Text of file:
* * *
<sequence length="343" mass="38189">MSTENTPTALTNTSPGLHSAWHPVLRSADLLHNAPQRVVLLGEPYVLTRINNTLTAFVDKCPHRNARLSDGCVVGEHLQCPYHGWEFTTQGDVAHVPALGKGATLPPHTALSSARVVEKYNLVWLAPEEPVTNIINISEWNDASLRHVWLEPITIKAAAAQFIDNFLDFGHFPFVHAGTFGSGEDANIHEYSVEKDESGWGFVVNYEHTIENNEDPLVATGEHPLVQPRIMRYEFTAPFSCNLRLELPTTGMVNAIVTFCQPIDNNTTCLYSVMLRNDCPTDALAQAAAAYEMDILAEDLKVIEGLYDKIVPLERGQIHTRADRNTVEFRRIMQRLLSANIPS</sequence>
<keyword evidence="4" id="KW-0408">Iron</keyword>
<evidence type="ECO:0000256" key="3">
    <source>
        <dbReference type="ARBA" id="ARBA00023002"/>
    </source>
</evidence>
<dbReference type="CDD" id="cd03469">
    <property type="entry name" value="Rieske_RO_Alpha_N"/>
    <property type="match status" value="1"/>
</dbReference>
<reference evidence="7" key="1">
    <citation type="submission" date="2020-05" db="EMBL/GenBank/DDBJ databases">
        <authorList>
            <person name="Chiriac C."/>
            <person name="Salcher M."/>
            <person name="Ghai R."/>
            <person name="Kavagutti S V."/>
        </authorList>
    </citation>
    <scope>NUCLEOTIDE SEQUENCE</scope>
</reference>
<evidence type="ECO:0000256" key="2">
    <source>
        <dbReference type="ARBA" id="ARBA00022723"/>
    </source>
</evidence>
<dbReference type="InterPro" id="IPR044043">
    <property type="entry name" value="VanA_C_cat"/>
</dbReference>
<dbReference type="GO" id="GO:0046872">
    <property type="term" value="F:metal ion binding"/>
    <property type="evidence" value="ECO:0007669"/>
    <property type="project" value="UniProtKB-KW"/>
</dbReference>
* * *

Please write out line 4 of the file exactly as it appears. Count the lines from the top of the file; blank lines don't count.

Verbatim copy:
    <source>